And Houston wine professionals, please don’t forget that I am hosting a happy hour today from 5-7 p.m. at Camerata for wine blogger extraordinaire Hawk Wakawaka. Rumor has it that some Franciacorta will be poured tonight as well!

Buon weekend, yall!

Italy’s Big Chill and a generation’s great mistake (“We All Loved Each Other So Much”)

vittorio gassman scolaWhen Alfonso and I visited in Italy in late January, only a few days had passed since the great Italian film director Ettore Scola had died. It was only natural that his name and his films would come up in conversation over dinner on a very chilly evening in Montalcino. In remembering his 1974 masterpiece, “We All Loved Each Other So Much,” my good friend and high respected Italian wine trade veteran Raffaella spoke about her father’s reaction to the film and how in some ways, he represented a generation of Italians who had lost their sense of idealistic purpose to the consumerism of post-war Italy. They had resisted and fought Fascism and Nazism only to find themselves swallowed up by the cultural hegemony that emerged in years that followed reconstruction. For today’s post, I’ve translated this wonderful and powerful piece by her. This, too, is Italian wine. Buona lettura.

Only twice did I ever see my father cry.

The first time was at my his* mother’s funeral. He barely covered his eyes as he sobbed openly. I was standing behind him, petrified by the outburst and amazed that a fully-grown man could be so overwhelmed by his emotions.

The second time was a few years later. This time, he didn’t lose his composure as he sat in his armchair and cried didn’t really cry. But he sat there motionless in his armchair as if petrified.* He batted his eyes thinking that no one would notice.

I was on the couch and we were watching Ettore Scola’s “We All Loved Each Other So Much.” In case you’ve never seen it, it’s a wonderful and important film.

It’s one of the best movies from the era of classic Italian film. The story and script are seamless. The performances aren’t overacted. And the outwardly banal dialog deftly masks the tragic human condition with ironic, brutal style. It’s an important film because it tells the story of the failures of a generation of Italians in the post-war era.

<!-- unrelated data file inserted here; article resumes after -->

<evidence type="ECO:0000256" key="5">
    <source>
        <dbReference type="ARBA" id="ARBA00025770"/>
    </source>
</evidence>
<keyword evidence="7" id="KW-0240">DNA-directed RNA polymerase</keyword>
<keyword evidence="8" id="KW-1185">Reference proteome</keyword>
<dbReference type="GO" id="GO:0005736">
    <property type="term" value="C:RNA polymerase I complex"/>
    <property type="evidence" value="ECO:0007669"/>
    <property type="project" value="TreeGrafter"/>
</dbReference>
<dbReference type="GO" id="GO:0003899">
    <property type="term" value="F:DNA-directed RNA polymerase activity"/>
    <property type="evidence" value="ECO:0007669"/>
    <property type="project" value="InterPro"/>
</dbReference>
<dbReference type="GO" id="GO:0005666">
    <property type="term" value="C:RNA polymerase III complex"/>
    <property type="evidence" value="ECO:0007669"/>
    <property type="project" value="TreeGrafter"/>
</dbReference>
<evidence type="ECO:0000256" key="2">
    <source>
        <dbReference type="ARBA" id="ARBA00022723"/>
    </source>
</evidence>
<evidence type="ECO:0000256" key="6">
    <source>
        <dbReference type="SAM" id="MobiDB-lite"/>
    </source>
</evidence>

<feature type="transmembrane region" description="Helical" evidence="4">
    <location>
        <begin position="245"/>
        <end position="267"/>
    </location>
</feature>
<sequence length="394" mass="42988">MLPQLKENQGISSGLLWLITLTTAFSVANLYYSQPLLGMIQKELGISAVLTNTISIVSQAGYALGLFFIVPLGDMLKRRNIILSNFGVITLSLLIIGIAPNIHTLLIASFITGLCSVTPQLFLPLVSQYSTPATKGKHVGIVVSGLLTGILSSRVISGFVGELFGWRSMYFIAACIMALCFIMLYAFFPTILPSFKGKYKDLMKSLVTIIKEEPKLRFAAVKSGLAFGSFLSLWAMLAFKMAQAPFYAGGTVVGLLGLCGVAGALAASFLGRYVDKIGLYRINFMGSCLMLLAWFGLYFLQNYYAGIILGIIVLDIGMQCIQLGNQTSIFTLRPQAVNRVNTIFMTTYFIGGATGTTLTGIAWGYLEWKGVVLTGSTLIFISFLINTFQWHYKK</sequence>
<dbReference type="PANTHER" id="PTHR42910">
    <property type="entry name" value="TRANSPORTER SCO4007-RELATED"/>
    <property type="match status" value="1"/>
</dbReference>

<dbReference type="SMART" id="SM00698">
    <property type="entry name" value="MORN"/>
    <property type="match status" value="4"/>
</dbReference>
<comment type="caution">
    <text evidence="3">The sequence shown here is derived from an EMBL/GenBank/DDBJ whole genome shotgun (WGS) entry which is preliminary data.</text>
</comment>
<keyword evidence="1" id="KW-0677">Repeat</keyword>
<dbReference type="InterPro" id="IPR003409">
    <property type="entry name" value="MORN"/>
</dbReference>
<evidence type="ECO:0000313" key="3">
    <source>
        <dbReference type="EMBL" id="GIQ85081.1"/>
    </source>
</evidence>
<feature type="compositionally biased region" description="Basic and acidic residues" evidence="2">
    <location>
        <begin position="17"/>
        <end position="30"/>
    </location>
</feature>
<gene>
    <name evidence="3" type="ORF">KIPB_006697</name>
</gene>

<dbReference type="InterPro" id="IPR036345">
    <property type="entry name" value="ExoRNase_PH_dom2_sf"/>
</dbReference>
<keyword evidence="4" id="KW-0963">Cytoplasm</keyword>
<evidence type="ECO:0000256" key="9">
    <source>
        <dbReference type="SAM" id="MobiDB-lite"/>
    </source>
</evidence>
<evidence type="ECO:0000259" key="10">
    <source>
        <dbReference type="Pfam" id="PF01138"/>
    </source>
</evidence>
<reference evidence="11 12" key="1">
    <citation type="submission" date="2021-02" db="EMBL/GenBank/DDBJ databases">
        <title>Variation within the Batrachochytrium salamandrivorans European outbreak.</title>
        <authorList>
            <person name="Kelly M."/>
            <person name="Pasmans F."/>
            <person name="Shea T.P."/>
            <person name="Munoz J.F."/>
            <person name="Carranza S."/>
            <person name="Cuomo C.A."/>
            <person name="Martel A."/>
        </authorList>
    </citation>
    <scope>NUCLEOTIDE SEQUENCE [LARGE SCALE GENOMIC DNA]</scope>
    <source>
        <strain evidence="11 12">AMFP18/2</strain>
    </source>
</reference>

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No, it wasn’t a Frenchman who invented Barolo (and other reasons why Langhe wines are great)

Meet Hawk Wakawaka in Houston on Friday, taste Franciacorta in Santa Barbara on Monday, and save-the-date March 3 for Taste of Italy Houston. Click here for details.

asili martinenga barbaresco rabajaIt’s funny how the rhythms of the internets work: this week, as I was doing research for a post intended to debunk the often repeated and wholly erroneous Oudart myth, whereby a Frenchman invented modern Barolo, my Italian counterpart Alessandro Morichetti was hard at work on a post in which he offers three fundamental reasons behind the success of Barolo and Barbaresco (in Italian).

I wish I had time to translate Alessandro’s post in its entirety.

I don’t, unfortunately, because it’s one of Ale’s most inspired pieces on the popular Intravino wine blog. But his three main points are as follow…

Unified Italy’s first prime minister Count Camillo Cavour (1810-1861), he writes, was a pillar of historic Italian liberalism and progressivism, not to mention one of the first grape growers in Italy’s modern era to recognize the immense potential of Nebbiolo.

Cavour’s Grinzane estate in the Barolo appellation is still an icon and a cultural epicenter for the wine and for the UNESCO-designated Langhe Hills (where Barolo and Barbaresco are grown and produced).

The Royal School of Enology in Alba, which was founded by King Umberto I (1844-1900), was one of Italy’s first academies for professional grape growers and winemakers and it has forged and shaped generations of Piedmontese wine professionals.